In search of the Baffin Vikings
Did Europeans interact with the Tuniit?
IQALUIT — A trailblazing archeologist is back on Baffin Island looking for proof that Vikings visited Nunavut.
Patricia Sutherland, a researcher with the Canadian Museum of Civilization in Hull, Que., is spending three weeks this summer digging up a plot of tundra near Pond Inlet.
Two years ago, Sutherland made national headlines when she announced that a piece of ancient yarn unearthed at the same location was woven by Vikings.
The three-metre-long strand was found in 1984 at a site called Nunguvik, 100 kilometres west of Pond Inlet. It was frozen in the tundra along-side Inuit artifacts dating from the late Dorset period, from 800 to 1300 A.D.
It was the best evidence yet that Vikings had been on Baffin Island and had interacted extensively with the Dorset, or Tuniit people, who predated Inuit in the Eastern Arctic.
It is not believed that the Dorset knew how to spin wool, Sutherland said, so the yarn must have come from elsewhere.
Sutherland found the yarn in the collections of her museum, where it had sat unnoticed for 15 years after having been dug up by the late Father Guy Mary-Rousseliére, Pond Inlet’s resident priest and archeologist.
Since the discovery, a further search of the museum’s collection revealed Norse-style wood objects also from the Nunguvik site. Other, similar objects have also been linked to archeological digs near Kimmirut and northern Labrador.
While Viking stone artifacts had been found before on Baffin Island, such items could have survived being traded over long distances. Yarn and wood, though, were more likely carried directly to the Eastern Arctic aboard Viking ships, or were fashioned on site.
“These things did not get there through Dorset trade networks,” said Sutherland, a 25-year veteran of Arctic archeology. “That means there were ships in the area. The yarn is certainly an indication of contact.”
“The thing I don’t know is, ‘How extensive was the contact?’ Were there possibly Norse or European shore stations on Baffin? It’s too early to say.”
Sutherland’s work this summer is the first phase of a five-year effort to follow up on those finds. Called the Helluland Archeology Project, the work is being sponsored by the Museum of Civilization.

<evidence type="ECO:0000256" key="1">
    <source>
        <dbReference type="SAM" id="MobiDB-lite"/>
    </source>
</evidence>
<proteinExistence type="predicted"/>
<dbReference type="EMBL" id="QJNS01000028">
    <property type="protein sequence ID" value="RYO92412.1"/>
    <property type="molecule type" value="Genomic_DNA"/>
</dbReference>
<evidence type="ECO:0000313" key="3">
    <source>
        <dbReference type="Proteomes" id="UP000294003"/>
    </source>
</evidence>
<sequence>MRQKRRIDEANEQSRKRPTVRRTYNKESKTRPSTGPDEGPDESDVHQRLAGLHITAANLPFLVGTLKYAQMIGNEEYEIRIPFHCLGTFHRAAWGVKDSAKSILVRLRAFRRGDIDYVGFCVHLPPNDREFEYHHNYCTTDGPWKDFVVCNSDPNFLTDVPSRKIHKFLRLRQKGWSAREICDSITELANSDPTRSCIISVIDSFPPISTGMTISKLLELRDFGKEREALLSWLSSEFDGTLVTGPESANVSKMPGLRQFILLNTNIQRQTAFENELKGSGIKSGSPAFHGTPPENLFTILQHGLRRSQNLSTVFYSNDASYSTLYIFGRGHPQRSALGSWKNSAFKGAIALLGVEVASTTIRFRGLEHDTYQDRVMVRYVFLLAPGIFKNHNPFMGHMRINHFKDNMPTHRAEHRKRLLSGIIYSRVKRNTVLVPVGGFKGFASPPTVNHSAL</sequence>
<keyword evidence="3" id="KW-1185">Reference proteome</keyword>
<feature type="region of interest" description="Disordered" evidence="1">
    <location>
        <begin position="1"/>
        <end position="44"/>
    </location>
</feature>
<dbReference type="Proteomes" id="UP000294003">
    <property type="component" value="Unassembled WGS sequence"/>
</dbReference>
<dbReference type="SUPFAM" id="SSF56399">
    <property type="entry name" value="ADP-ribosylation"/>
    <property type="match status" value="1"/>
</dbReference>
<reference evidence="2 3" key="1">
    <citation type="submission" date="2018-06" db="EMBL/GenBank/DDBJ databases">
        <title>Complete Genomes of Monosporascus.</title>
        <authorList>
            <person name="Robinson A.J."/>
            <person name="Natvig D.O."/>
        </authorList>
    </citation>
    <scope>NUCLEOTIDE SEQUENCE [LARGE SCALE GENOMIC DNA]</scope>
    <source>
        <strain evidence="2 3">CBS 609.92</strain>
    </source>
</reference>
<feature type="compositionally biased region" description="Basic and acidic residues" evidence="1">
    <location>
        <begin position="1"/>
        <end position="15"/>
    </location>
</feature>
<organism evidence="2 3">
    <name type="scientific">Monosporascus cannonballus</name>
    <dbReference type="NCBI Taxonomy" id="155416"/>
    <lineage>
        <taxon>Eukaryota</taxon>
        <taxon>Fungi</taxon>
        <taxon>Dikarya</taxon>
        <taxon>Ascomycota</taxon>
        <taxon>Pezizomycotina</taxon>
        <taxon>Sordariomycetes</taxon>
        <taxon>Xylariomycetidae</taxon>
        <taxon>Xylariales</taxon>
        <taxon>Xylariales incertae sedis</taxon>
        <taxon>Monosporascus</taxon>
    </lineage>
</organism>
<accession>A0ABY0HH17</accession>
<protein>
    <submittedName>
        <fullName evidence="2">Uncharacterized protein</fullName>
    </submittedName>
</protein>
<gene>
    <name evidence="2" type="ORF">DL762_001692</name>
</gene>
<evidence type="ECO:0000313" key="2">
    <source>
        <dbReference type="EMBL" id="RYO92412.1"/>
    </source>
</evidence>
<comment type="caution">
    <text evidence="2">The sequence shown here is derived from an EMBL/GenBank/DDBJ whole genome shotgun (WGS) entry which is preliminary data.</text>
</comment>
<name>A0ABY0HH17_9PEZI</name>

Many scholars believe Helluland — a place described in the Vikings’ oral stories, or sagas — was actually Baffin Island.
Since news broke about the Viking yarn two years, many new questions have been raised about the find.
Initially, archeologists suspected the string had been woven in Greenland and brought by Vikings to Baffin Island.
But since then, fibre analysts have determined that the yarn consists of wild animal hair. Sutherland said this suggests it was made on Baffin Island rather than Greenland, where most yarn was made from the wool of domesticated sheep the Norsemen kept near their settlements.
Other analyses of the yarn have opened more mysteries. Sutherland said radio-carbon tests on the artifact place it on Baffin Island at a time 300 years before Vikings are thought to have visited Helluland.
Sutherland said work is now being done to see if those radio-carbon tests were tainted.
After her three-week-long search for new artifacts at Nunguvik, Sutherland will head to Pangnirtung, where she’ll examine the ruins of an ancient stone house that, she said, doesn’t fit the pattern typically used by Inuit.
Sutherland hopes to learn whether Vikings might have built the house.
Finally, she will continue on to Kimmirut, where she will take a preliminary look at a site where excavation for Viking artifacts may take place next summer.